MIND

Even though one mind is saying that I should not think of any bad activities like Kama, jealousy, etc., there is always another mind some how goes in the wrong way. Is there any way I can avoid this dual thinking?

You will have to understand that lust, jealousy etc. are inborn and are very difficult to overcome in a short period of time, although eventually we will have to win over them.
It is not dual thinking. The ‘manas’, based on the ‘vasanas’ (impressions) tend to generate those thoughts and the intellect (‘arivu’) issues warnings. That is it.
For instance, a sugar-patient is tempted by sweets because of his ‘manas’. At the same time, his intellect warns him against taking them, and says that he might get into complications.
Whether the mind or the heart wins – that depends on his will-power. And, undoubtedly, strong will-power can be attained only by constant prayers.

I have heard some people narrating their dreams, wherein they speak to God or chant His Names. I don’t get any such experiences. Can you please explain?

According to ‘mano shastra’ (the science of the Mind), whatever went deep into our consciousness during our waking state will only be reflected in our dreams. If your Bhakti or the Mantra you chant has been ingrained in you so deep, then you will witness them in your dreams.
That apart, a few people can have the Saintly people, Devatas, Pitrus and the Lord appear in their dreams according to their wish. However this is very very rare.

My mind is always restless and sensitive to worldly matters. During the darshan of my Satguru, it remains peaceful and calm. At other times, it keeps oscillating, even during japa, dhyana etc. I am tired of this state of mind. What should I do?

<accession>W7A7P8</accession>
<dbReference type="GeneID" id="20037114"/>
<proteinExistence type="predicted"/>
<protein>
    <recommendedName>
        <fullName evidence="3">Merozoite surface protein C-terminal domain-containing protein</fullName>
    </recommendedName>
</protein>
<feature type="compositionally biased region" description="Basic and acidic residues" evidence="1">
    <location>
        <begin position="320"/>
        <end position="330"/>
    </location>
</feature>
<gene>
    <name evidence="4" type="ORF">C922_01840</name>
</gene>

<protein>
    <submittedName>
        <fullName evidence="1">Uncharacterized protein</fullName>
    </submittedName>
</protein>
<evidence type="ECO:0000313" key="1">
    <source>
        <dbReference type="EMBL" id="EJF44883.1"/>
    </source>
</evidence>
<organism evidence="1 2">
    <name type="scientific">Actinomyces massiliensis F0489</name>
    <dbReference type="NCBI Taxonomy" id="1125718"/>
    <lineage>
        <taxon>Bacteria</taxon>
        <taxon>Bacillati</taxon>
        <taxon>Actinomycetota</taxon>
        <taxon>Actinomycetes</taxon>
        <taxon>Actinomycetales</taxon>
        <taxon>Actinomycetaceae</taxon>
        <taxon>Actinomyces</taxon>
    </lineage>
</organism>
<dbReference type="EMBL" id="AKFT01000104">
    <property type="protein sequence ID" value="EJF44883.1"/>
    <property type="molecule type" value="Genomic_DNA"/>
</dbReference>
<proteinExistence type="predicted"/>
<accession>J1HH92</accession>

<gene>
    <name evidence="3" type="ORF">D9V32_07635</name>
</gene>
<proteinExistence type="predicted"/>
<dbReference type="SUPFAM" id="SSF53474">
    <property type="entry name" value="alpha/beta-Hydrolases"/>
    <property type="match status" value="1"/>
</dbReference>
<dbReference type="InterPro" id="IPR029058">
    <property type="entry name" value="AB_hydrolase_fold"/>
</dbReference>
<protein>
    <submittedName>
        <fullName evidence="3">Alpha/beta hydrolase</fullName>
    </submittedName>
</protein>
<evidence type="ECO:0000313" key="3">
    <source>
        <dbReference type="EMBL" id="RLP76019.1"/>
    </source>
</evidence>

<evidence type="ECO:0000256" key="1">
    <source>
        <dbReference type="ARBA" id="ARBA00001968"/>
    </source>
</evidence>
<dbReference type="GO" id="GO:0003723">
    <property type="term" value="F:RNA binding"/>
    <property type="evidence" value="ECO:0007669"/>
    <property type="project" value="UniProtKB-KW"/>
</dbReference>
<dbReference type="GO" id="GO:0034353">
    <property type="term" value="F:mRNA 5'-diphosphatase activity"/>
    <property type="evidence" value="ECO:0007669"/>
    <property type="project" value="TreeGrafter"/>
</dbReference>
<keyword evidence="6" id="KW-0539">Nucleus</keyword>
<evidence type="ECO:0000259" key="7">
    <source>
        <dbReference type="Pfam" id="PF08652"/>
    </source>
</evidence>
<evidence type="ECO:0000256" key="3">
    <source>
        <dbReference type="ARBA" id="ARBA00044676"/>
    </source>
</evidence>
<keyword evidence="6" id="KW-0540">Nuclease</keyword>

As long as you think that the Guru is a physical form, you cannot attain the peace of mind you desire. Guru is not a physical form. Try to meditate and concentrate on His form, and you shall definitely attain peace of mind.

When the mind dies, do all the memories go away or does it become insignificant? Can I understand this way that the mind comes under the control of the person who kills the mind?

The Body, Prana, Intellect – all of these are ‘Jada’ (lifeless). When the mind dies, it is simply not possible for one to identify oneself with these. When the mind dies (when one realizes), he doesn’t identify himself with the body, prana or the intellect (which are ‘jada’ or lifeless). It is so, only for others who view him as his body and its related sheaths.
Let us assume that you knock the door of a house and the householder asks who is at the door. You say, ‘Naan’! (me!). Again comes the question from inside, ‘Who is that?’ and you respond, ‘Naan thaan!’ (its me, myself) to make your identity clear.
Here you are mentioning two things – the first ‘Naan’ refers to your body, and the second ‘thaan’ refers to the Self. When you wish to make your identity clear, you unknowingly say ‘Naan thaan’, stressing on the ‘thaan’, the Self.
In this context, Ramana Bhagavan, in His Aksharamanamalai says,
‘Thaane Thaane Thaththuvam idanai thane kaattuvaai Arunaachalaa’
When the ‘Thaan’ (Self) reveals its presence, the ‘Naan’ (body) is no more significant and the memories, intellect, body etc. which are all related to the latter don’t exist anymore

What should I do to purify my thoughts and get Sri Sri Swamiji’s blessings?